Henrietta Fore is executive director of UNICEF.
More than four years ago, adults started a war in Yemen despite knowing the terrible toll that violent conflict exacts on children.
The war in Yemen, now in its fifth year, continues to fuel the worst humanitarian crisis in the world. Indiscriminate violence and destruction have wreaked havoc on the civilian population and pushed millions to the brink. Yet it is Yemen’s children who suffer first and suffer most.
The consequences read like an itemized list of horrors. More than 6,700 children have been killed or seriously injured, while 12 million — more than 80 percent of all children across the country — need humanitarian assistance to survive. Basic services such as water, health care and sanitation have all but collapsed, and with the economy in free fall, families cannot afford to feed their children or bring them to health facilities.
In Yemen, a child dies every 10 minutes from preventable causes, including malnutrition and vaccine-preventable diseases. More than 1.8 million children are acutely malnourished, including 360,000 severely malnourished children who are fighting for their lives.
More than a quarter of children are out of school or in need of education assistance, and an estimated 2,000 schools can no longer be used. The journey to school has become so dangerous that parents are keeping their children home for fear of attacks. Without education, the future of millions of children and the country itself could be lost.
Conditions on the ground are not improving.
Since the Stockholm agreement was reached late last year between parties to the conflict, the situation has, if anything, worsened. Violence has escalated in some areas — including around Hajjah, north of Hodeidah — displacing more than 37,000 people, half of whom are children. Nearly 1.2 million children are living in 31 active conflict zones, either right on the front line or in areas witnessing heavy violence. Each day, it is estimated that eight children are killed or seriously injured.
Exposure to violence has a lifelong impact on children’s physical and emotional well-being. With little recourse for specialized care, many children will carry these scars into adulthood, with long-term consequences.
Meanwhile, humanitarian access to areas with active fighting has shrunk, leaving trapped civilians more vulnerable to malnutrition and disease outbreaks. Health and sanitation systems have deteriorated, increasing the risk that cholera and acute watery diarrhea will spread. Since January, nearly 109,000 cases of acute watery diarrhea/suspected cholera with 190 associated deaths have already been reported.
Simply put, Yemen remains a nightmare for children.
The question now is what can be done to protect Yemen’s children and safeguard the country’s future before time runs out. Any solution must start and end with putting children first.
For starters, parties to the conflict must make every possible effort to keep children safe and to abide by their legal obligations to keep them out of the line of fire — even in areas of active fighting. This also means sparing the essential infrastructure on which children depend, such as health centers, water and sanitation systems and schools. All parties to the conflict bear responsibility for killing and maiming children and using disproportionate force without consideration for the safety of children and other civilians. Those who have influence over the parties, including members of the U.N. Security Council, have an obligation to use that influence to protect children.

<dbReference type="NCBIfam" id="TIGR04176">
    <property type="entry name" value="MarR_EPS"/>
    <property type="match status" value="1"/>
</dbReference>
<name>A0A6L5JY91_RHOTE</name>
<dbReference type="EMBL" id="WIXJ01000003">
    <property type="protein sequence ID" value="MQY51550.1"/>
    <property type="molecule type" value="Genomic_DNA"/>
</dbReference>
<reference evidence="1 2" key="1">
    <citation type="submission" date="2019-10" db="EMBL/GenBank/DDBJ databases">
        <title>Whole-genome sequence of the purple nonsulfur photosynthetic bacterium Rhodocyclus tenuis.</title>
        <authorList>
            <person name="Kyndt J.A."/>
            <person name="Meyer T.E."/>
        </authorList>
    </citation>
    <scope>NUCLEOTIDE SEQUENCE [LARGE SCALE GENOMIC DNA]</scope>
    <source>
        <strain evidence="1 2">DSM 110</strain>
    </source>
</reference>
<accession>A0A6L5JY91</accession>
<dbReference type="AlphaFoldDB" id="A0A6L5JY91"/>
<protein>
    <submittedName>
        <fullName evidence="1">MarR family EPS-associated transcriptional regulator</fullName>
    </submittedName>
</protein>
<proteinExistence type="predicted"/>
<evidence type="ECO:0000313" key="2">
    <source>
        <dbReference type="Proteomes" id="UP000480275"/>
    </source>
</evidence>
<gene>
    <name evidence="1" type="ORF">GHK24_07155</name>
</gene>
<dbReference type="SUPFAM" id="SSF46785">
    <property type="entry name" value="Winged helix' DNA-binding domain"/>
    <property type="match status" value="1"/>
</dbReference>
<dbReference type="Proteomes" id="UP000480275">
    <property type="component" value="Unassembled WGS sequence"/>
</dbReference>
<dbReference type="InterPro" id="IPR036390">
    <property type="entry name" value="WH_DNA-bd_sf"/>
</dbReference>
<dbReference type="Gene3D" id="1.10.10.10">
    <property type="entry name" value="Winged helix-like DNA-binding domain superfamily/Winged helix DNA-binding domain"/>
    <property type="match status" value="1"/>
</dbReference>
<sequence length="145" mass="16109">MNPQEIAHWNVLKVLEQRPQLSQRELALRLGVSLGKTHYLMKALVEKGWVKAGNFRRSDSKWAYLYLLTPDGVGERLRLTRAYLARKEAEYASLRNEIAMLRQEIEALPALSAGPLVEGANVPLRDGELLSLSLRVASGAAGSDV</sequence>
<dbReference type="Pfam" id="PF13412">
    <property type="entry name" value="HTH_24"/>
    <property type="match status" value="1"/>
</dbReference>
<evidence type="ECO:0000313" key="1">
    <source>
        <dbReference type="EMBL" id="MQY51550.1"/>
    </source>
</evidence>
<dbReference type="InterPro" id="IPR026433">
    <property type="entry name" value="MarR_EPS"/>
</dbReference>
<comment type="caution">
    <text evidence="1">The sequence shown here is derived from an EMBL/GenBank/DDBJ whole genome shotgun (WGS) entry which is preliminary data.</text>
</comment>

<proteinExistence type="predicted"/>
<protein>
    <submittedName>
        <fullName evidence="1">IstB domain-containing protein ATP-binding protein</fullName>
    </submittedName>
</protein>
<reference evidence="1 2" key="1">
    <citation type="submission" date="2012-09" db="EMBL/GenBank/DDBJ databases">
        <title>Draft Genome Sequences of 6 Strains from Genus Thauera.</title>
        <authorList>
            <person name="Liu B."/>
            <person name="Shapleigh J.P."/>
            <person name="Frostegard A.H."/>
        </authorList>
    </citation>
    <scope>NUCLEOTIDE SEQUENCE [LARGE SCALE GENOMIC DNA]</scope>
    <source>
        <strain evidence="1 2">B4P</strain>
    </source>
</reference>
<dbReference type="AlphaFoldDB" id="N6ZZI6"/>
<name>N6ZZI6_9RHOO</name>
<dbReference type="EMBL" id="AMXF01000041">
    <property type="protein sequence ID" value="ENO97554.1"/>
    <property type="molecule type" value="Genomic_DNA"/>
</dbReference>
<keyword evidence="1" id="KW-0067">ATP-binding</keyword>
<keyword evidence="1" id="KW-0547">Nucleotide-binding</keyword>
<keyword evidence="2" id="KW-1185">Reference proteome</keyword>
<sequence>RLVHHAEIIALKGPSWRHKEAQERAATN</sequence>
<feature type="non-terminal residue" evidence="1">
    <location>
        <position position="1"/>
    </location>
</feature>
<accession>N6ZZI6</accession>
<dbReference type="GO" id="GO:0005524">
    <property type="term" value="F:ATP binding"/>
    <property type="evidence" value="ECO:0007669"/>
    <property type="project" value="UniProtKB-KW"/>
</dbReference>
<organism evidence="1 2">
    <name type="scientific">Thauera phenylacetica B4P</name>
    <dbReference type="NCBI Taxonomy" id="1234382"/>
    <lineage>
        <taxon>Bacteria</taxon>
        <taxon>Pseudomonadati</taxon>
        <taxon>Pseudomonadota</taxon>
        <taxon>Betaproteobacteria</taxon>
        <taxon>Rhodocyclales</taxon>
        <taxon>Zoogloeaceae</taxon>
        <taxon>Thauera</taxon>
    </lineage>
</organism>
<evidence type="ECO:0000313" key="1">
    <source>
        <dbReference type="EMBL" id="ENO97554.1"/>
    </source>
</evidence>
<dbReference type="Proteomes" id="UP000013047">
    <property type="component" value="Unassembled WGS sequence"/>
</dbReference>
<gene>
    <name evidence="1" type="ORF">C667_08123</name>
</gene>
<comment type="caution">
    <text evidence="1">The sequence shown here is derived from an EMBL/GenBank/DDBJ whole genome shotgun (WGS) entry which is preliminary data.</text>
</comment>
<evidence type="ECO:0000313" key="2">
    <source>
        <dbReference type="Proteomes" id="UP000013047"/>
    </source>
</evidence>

Parties must also allow unlimited imports of humanitarian and essential commercial supplies through all ports of entry to Yemen by sea, air and road, and remove all impediments that delay ground transportation within the country. Bureaucratic obstacles to the delivery of aid and to humanitarian and commercial imports should be eliminated, and parties should provide sustained, unconditional and uninterrupted humanitarian access to people in need — no matter who controls the areas they live in.
Yemeni authorities on both sides must do their share to pay the salaries of all civil servants, including health-care workers and teachers, in their areas — a step critical to restoring basic services for children. While the international community has stepped up to support paying small cash incentives, generosity is not enough for the millions of Yemeni children who no longer have access to education, health care or safe water.
The international community also has a key role to play. It must continue its financial support to help meet the immediate needs of children and make longer-term investments to establish a system of governance in Yemen that places the interest of children at its heart. Yemeni authorities, donors and humanitarian and development organizations should all find ways to sustainably provide longer-term cash assistance to the most vulnerable children and families.
But generosity alone is not going to bring an end to children’s suffering in the war-torn country. Any improvements in the conditions for children must be consolidated and preserved through a comprehensive and lasting peace agreement. Parties must work to reach a negotiated political solution, prioritizing and upholding the rights of children.
At the end of the day, the longer this war continues, the more children are going to die on the world’s watch. And if adults are the cause of Yemen’s downfall, they must take responsibility for the solution.